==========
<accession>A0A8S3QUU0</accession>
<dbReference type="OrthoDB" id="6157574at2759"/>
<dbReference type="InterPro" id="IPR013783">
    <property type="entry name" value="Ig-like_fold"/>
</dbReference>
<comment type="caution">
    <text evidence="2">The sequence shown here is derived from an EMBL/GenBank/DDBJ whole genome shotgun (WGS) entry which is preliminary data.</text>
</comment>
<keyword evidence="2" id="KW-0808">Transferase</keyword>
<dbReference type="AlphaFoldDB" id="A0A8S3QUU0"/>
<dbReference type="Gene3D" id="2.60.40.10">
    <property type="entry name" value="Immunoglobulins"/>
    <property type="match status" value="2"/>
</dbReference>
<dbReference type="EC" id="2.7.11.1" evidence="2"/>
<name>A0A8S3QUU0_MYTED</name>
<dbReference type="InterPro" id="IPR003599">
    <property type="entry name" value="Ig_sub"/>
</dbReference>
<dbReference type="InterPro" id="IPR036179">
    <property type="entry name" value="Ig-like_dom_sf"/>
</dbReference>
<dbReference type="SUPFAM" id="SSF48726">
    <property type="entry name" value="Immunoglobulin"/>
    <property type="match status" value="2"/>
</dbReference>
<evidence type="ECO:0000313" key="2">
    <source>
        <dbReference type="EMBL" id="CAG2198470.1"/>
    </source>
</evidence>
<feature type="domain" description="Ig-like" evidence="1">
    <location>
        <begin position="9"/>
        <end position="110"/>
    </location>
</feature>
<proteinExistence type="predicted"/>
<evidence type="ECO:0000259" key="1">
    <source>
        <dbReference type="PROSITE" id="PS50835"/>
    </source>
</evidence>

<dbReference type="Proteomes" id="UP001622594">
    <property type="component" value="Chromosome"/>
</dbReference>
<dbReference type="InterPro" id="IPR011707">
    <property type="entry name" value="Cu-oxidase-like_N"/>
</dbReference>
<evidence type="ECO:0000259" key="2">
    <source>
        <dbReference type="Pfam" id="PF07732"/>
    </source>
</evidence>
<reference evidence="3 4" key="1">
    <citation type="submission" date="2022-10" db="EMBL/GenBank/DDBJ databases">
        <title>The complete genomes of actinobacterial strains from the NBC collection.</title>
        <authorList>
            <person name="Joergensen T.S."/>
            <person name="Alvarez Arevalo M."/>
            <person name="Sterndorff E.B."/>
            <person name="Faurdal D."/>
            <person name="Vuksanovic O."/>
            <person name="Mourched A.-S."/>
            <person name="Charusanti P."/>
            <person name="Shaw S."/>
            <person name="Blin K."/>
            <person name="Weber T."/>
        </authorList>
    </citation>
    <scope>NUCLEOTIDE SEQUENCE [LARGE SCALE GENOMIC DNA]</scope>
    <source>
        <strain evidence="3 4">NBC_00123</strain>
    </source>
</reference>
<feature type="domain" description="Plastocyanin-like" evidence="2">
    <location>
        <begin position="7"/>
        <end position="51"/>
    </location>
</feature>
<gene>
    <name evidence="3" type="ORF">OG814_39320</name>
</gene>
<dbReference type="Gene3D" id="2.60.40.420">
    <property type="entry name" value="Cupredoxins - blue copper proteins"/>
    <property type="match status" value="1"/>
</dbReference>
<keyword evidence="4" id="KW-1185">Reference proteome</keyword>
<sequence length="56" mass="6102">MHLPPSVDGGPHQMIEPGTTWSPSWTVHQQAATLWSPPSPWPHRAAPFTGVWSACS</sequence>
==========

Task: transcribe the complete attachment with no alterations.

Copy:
<accession>A0A8S3QUU0</accession>
<dbReference type="OrthoDB" id="6157574at2759"/>
<dbReference type="InterPro" id="IPR013783">
    <property type="entry name" value="Ig-like_fold"/>
</dbReference>
<comment type="caution">
    <text evidence="2">The sequence shown here is derived from an EMBL/GenBank/DDBJ whole genome shotgun (WGS) entry which is preliminary data.</text>
</comment>
<keyword evidence="2" id="KW-0808">Transferase</keyword>
<dbReference type="AlphaFoldDB" id="A0A8S3QUU0"/>
<dbReference type="Gene3D" id="2.60.40.10">
    <property type="entry name" value="Immunoglobulins"/>
    <property type="match status" value="2"/>
</dbReference>
<dbReference type="EC" id="2.7.11.1" evidence="2"/>
<name>A0A8S3QUU0_MYTED</name>
<dbReference type="InterPro" id="IPR003599">
    <property type="entry name" value="Ig_sub"/>
</dbReference>
<dbReference type="InterPro" id="IPR036179">
    <property type="entry name" value="Ig-like_dom_sf"/>
</dbReference>
<dbReference type="SUPFAM" id="SSF48726">
    <property type="entry name" value="Immunoglobulin"/>
    <property type="match status" value="2"/>
</dbReference>
<evidence type="ECO:0000313" key="2">
    <source>
        <dbReference type="EMBL" id="CAG2198470.1"/>
    </source>
</evidence>
<feature type="domain" description="Ig-like" evidence="1">
    <location>
        <begin position="9"/>
        <end position="110"/>
    </location>
</feature>
<proteinExistence type="predicted"/>
<evidence type="ECO:0000259" key="1">
    <source>
        <dbReference type="PROSITE" id="PS50835"/>
    </source>
</evidence>

<dbReference type="Proteomes" id="UP001622594">
    <property type="component" value="Chromosome"/>
</dbReference>
<dbReference type="InterPro" id="IPR011707">
    <property type="entry name" value="Cu-oxidase-like_N"/>
</dbReference>
<evidence type="ECO:0000259" key="2">
    <source>
        <dbReference type="Pfam" id="PF07732"/>
    </source>
</evidence>
<reference evidence="3 4" key="1">
    <citation type="submission" date="2022-10" db="EMBL/GenBank/DDBJ databases">
        <title>The complete genomes of actinobacterial strains from the NBC collection.</title>
        <authorList>
            <person name="Joergensen T.S."/>
            <person name="Alvarez Arevalo M."/>
            <person name="Sterndorff E.B."/>
            <person name="Faurdal D."/>
            <person name="Vuksanovic O."/>
            <person name="Mourched A.-S."/>
            <person name="Charusanti P."/>
            <person name="Shaw S."/>
            <person name="Blin K."/>
            <person name="Weber T."/>
        </authorList>
    </citation>
    <scope>NUCLEOTIDE SEQUENCE [LARGE SCALE GENOMIC DNA]</scope>
    <source>
        <strain evidence="3 4">NBC_00123</strain>
    </source>
</reference>
<feature type="domain" description="Plastocyanin-like" evidence="2">
    <location>
        <begin position="7"/>
        <end position="51"/>
    </location>
</feature>
<gene>
    <name evidence="3" type="ORF">OG814_39320</name>
</gene>
<dbReference type="Gene3D" id="2.60.40.420">
    <property type="entry name" value="Cupredoxins - blue copper proteins"/>
    <property type="match status" value="1"/>
</dbReference>
<keyword evidence="4" id="KW-1185">Reference proteome</keyword>
<sequence length="56" mass="6102">MHLPPSVDGGPHQMIEPGTTWSPSWTVHQQAATLWSPPSPWPHRAAPFTGVWSACS</sequence>